Key for better sleep is to find and treat the true underlying cause, which your description suggests depression and anxiety. Both are common issues with insomnia. So you might try continuing counseling or whatever it is you're doing to treat those issues. In addition, check out CBT sleep training programs, they are the gold standard to treat nonmedical issues that disrupt sleep. These typically include bad sleep habits and excessive worry about the idea of sleep --though not psychiatric disorders. You might ask your doc or therapist about that, or if you're the self help type you'll find much good info online, including full CBT sleep training programs. Good luck.
Ugh, I feel for you. I can have insomnia as well and it is a cycle of anxiety. I do fall asleep fairly quickly but can wake up easily too. And sometimes I'm then up all night. I do all the tricks they write about--- keep lights low, don't drink that much liquid past say 8 pm, no blue light (tv, computer), watch what I eat, keep the room the right temperature, use white noise like a fan, etc.
Are you doing all of those things? I also kept a little journal to see if there were triggers.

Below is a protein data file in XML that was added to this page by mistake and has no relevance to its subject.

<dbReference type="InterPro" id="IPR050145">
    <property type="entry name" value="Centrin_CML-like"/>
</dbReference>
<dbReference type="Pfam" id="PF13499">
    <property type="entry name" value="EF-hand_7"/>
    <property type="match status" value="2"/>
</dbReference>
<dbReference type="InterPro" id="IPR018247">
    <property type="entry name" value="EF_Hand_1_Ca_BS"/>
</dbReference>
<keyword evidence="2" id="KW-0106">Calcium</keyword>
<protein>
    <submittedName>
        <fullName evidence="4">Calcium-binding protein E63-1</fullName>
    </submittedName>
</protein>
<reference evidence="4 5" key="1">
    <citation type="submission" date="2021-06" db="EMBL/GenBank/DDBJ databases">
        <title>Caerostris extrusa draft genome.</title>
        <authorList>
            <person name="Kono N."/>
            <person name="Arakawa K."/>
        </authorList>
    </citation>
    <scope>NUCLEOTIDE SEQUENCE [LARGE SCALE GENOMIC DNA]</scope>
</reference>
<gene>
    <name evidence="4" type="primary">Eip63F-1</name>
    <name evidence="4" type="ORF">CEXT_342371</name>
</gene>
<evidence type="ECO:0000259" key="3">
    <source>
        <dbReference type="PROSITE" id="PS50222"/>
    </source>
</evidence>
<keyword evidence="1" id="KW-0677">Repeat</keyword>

Is this every night for you? Mine is fairly cyclic.
I thought this article was really interesting and helpful. https://www.sleepfoundation.org/insomnia/content/insomnia-older-adults. I didn't know our circadian rhythms can actually change as we age. My issues right now seem to be due to hormones and aging as I'm a bit younger than you. But I'm sure this is next for me. (:-))
They mention things like asking if you are fatigued during the day. I mean, isn't everyone who has insomnia? But I guess they mean even when you sleep some, as then you may have sleep apnea. They also talk about life style changes such as regular bed time and making sure to forego naps.
And if you are stressed or have anxiety, what about addressing these. Especially anxiety which is treatable.